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Aryan Invasion - Dr. Koenraad Elst

Aryan Invasion - Dr. Koenraad Elst

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Published by prasadkarkare
Until the mid-19th century, no Indian had ever heard of the notion that his ancestors
could be ¯Aryan invaders from Central Asia who had destroyed the native civilization and
enslaved the native population. Neither had South-Indians ever dreamt that they were the
rightful owners of the whole subcontinent, dispossessed by the ¯Aryan invaders who had
chased them from North India, turning it into A¯ryavarta, the land of the A¯ryans. Nor had
the low-caste people heard that they were the original inhabitants of India, subdued by
the ¯Aryans and forced into the prisonhouse of caste which the conquerors imposed upon
them as an early form of Apartheid. All these ideas had to be imported by European
scholars and missionaries, who thought through the implications of the ¯Aryan Invasion
Theory (AIT), the theory that the Indo-European (IE) language family had spread out
from a given homeland, probably in Eastern Europe, and found a place in Western and
Southern Europe and in India as cultural luggage of horse-borne invaders who subjugated
the natives.
One of the first natives to interiorize these ideas was Jotirao Phule, India’s first modern
Mahatma, a convent-educated low-caste leader from Maharashtra. In 1873, he set the
tone for the political appropriation of the AIT: “Recent researches have shown beyond
a shadow of doubt that the Brahmins were not the Aborigines of India ( . . . ) Aryans
came to India not as simple emigrants with peaceful intentions of colonization, but as
conquerors. They appear to have been a race imbued with very high notions of self,
extremely cunning, arrogant and bigoted.”

Dr. Koenraad Elst, Belgium, makes it clear that the theory was a propaganda of British to divide & rule Indians.
Until the mid-19th century, no Indian had ever heard of the notion that his ancestors
could be ¯Aryan invaders from Central Asia who had destroyed the native civilization and
enslaved the native population. Neither had South-Indians ever dreamt that they were the
rightful owners of the whole subcontinent, dispossessed by the ¯Aryan invaders who had
chased them from North India, turning it into A¯ryavarta, the land of the A¯ryans. Nor had
the low-caste people heard that they were the original inhabitants of India, subdued by
the ¯Aryans and forced into the prisonhouse of caste which the conquerors imposed upon
them as an early form of Apartheid. All these ideas had to be imported by European
scholars and missionaries, who thought through the implications of the ¯Aryan Invasion
Theory (AIT), the theory that the Indo-European (IE) language family had spread out
from a given homeland, probably in Eastern Europe, and found a place in Western and
Southern Europe and in India as cultural luggage of horse-borne invaders who subjugated
the natives.
One of the first natives to interiorize these ideas was Jotirao Phule, India’s first modern
Mahatma, a convent-educated low-caste leader from Maharashtra. In 1873, he set the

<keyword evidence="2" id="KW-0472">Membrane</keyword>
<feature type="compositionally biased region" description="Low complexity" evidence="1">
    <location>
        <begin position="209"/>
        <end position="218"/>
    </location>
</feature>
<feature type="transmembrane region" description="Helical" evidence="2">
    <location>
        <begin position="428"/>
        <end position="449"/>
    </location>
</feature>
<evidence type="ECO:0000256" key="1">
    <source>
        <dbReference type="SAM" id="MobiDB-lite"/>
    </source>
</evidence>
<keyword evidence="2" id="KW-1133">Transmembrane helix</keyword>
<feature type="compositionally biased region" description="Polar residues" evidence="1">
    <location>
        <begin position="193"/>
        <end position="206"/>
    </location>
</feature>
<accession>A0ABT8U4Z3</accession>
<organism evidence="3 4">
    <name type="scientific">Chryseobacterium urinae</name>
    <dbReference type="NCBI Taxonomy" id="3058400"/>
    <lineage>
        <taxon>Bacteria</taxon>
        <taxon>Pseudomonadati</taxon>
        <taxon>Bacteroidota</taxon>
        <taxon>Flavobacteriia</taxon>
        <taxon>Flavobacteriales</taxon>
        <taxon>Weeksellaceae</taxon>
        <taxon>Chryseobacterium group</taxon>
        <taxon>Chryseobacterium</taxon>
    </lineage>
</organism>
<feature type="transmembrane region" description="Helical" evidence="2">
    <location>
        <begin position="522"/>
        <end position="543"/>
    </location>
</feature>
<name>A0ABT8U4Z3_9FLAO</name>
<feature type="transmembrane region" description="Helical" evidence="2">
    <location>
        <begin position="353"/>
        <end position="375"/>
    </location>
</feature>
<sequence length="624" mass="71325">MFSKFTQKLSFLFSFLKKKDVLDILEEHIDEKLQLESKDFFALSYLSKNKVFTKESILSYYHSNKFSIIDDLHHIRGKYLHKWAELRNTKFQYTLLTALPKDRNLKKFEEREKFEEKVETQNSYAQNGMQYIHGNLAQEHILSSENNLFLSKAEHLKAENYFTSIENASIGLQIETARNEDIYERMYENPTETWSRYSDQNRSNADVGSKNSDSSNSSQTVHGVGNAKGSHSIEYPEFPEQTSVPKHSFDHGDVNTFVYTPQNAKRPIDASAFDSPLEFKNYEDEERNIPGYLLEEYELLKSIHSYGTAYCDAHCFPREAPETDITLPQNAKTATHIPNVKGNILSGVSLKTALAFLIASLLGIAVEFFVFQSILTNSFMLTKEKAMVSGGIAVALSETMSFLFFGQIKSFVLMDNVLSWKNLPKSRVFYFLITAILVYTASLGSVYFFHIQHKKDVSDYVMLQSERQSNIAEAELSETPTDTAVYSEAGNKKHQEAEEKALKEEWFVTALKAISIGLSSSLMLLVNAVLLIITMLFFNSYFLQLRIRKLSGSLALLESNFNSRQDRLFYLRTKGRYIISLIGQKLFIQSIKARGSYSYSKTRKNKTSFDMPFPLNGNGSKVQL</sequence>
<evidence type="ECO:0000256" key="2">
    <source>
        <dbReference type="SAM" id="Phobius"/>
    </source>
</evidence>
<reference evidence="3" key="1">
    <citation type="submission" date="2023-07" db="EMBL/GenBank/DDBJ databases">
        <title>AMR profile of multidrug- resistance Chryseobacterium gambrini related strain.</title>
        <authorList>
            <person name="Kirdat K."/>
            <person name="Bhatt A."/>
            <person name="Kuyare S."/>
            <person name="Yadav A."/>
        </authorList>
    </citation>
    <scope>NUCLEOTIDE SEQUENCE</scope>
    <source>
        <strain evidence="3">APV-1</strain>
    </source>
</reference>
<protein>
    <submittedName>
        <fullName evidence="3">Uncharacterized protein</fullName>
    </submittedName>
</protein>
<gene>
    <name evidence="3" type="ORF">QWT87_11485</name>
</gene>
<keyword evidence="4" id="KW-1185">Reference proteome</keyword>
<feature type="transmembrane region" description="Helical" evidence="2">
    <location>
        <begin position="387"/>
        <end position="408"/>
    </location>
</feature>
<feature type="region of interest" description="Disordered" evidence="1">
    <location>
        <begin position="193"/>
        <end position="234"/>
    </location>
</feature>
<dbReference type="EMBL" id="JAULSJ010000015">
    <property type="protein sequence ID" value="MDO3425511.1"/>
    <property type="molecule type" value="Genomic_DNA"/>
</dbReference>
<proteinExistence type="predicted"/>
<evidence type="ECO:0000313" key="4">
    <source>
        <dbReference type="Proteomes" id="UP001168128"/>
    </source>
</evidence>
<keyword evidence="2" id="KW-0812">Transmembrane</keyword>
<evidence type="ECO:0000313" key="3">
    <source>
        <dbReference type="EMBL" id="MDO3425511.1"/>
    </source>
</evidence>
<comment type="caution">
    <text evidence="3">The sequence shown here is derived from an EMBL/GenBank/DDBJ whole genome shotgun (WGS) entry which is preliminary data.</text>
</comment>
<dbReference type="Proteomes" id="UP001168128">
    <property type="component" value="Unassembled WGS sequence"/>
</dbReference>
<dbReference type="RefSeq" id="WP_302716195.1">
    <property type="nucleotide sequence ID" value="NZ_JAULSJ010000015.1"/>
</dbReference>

tone for the political appropriation of the AIT: “Recent researches have shown beyond
a shadow of doubt that the Brahmins were not the Aborigines of India ( . . . ) Aryans
came to India not as simple emigrants with peaceful intentions of colonization, but as
conquerors. They appear to have been a race imbued with very high notions of self,
extremely cunning, arrogant and bigoted.”

Dr. Koenraad Elst, Belgium, makes it clear that the theory was a propaganda of British to divide & rule Indians.

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Published by: prasadkarkare on Nov 28, 2008
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02/17/2013

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The second element in the progressive separation of Sanskrit from PIE was the impression
that the [a/e/o] differentiation in Latin and Greek was original, and that their reduction to
[a] in Sanskrit was a subsequent development (as in Greek genos corresponding to Sanskrit
jana). Satya Swarup Misra argues that it may just as well have been the other way
around, and unlike the palatalization process, this vowel shift is indeed possible in either
direction.13

Mishra cites examples from the Gypsy language, but we need look no farther
than English, where [a], still preserved in “bar”, has practically become [e] in “back” and
“bake”, and [o] in “ball”.
There are, however, excellent reasons to stick to the conventional view that the [a/e/o]
distinctness is original and their coalescence into [a] a later development. Firstly, the
reduction to [a) is typical of just one branch, viz. Indo-lranian, whereas a differentiation
starting from [a] would have been a change uniformly affecting all the branches except
one, which is less probable. Secondly, the different treatment of the velar consonants in
reduplicated Sanskrit verb forms like jag¯ama or cak¯ara suggests a difference in subsequent
vowel, with only the first vowel having a palatalizing impact on the preceding velar: jeg¯ama

< geg¯ama, cek¯ara < kek¯ara.
So, there is no reason to reject the conventional view that Greek vowels are closer to
the PIE original than the Sanskrit vowels are. But here again, we also see no reason to
make geographical deductions from this. India may as well have been the homeland of
Proto-Greek, which left before the shift from [a/e/o] to [a] took place.

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